Robert Bourne said...

some raw truth here... we let the 24 hour news cycle blur our vision... a constant moving cycle here today gone tomorrow

Steve Green said...

Much as we may desire to be, we are not our brother's(or sister's) keeper... Self interest dominates our motives... Very interesting and thought provoking piece...

Magaly Guerrero said...

And that's the horror of it. We can (and do) hurt for what happens to other. But when is not our arm that is blown to pieces, it is terribly easy to forget how hard it must be to live without fingers.

Kim Russell said...

A powerful poem, Anna. We have strong feelings about the suffering of others but, ultimately:
'The terrible truth is that although moved,
soon I will unconsciously filter you out.
My thoughts will become full of a new outrage,
a new disaster or petty things,
little petty things that don’t matter at all'.

Thotpurge said...

Fabulous Anna.. true, timely and heartbreaking and that last line is too good. I loved this poem. Thanks for writing it.

Sherry Blue Sky said...

Oh, Anna, you have NAILED it. The story of one person brings home to us the horrors in which so many millions live as we go about our peaceful and privileged days. And so true, we go on to the next and the next "story", we are inundated with them, hard to hold any one of these horrors in our mind for very long. A very important poem, this is. Thank you for writing it and helping us grasp one person's nightmare which is multiplied by so many more.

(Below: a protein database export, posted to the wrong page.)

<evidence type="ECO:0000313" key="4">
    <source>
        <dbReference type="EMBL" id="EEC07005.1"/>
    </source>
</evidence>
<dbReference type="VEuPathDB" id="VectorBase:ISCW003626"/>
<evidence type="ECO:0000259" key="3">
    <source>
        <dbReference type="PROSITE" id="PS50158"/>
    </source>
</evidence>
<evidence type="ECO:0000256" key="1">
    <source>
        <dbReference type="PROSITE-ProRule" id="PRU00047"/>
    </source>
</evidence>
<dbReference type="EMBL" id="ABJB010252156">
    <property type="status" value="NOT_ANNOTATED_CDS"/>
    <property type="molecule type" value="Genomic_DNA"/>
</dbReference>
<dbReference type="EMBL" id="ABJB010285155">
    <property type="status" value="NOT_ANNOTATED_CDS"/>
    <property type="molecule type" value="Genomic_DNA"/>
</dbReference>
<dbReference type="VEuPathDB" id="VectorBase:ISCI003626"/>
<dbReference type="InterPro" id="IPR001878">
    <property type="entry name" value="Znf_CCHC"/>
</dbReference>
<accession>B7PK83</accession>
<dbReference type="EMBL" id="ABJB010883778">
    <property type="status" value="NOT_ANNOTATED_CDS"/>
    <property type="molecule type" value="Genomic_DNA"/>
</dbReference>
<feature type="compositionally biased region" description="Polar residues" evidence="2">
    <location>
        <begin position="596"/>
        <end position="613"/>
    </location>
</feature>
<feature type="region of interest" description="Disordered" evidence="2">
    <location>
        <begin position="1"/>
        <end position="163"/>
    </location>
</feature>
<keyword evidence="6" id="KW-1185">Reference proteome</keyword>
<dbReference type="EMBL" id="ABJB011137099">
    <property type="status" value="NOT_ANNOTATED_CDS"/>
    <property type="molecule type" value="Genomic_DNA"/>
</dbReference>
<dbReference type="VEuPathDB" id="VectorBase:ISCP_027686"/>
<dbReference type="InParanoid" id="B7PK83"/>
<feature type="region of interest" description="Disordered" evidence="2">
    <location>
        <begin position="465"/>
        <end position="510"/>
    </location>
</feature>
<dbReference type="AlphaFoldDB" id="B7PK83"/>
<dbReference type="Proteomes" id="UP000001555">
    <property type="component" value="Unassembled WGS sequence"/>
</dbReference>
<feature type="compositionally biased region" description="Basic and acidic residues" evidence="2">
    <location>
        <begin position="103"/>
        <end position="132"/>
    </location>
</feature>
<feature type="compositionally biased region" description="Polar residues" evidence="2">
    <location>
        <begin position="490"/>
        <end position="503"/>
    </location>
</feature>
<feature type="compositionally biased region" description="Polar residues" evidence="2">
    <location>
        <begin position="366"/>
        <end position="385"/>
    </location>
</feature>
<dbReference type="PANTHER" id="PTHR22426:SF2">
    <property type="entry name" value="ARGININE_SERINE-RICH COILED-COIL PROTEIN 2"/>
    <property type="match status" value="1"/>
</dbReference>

Sara McNulty said...

This is a powerful, and honest poem. We can shed tears for those who have lived in nightmares, but then there is something new to rant about, which is sad in itself.

Susan said...

OMG! This is THE TRUTH. "confetti of war" It falls, I empathize, I morve on. Such is the separatism here in the USA. OMG. My new favorite of all of your poems, dear Anna. Thank you So MUCH! Sharing.

Mary said...

This is truth! Wow, this is poetry!

Grace said...

Indeed a moving story, dear Anna ~ I can only pray and hope for the best for them ~

kaykuala said...

to not be constantly afraid… to have hope…
to deal with the next day and whatever it brings.

I wish you had this choice.

Perhaps they are misunderstood. They may not have the choice but to do it. They have been subjected to pain and sufferings and no one seems to care

Hank

Sumana Roy said...

Powerful words Anna! Humans know how to ruin this planet and bring about misery everywhere.

Frank Hubeny said...

Well described I especially liked use of "medal": "death strapped to his chest
like a medal for martyrs."

Mother Wintermoon said...

Real, raw and heartbreaking. Thank you for this deeply moving and powerful poem.

Vivian Zems said...

This is perfect. I’ve always thought how modern technology has jaded our minds to the daily horrors.
We protect our minds by not dwelling too long on the horrors before us.
Made easy by pressing a remote control button.

This line struck me “...as if confetti of war...”

Jenny Woolf said...

A devastating final line, and truth all the way through. A wonderful poem.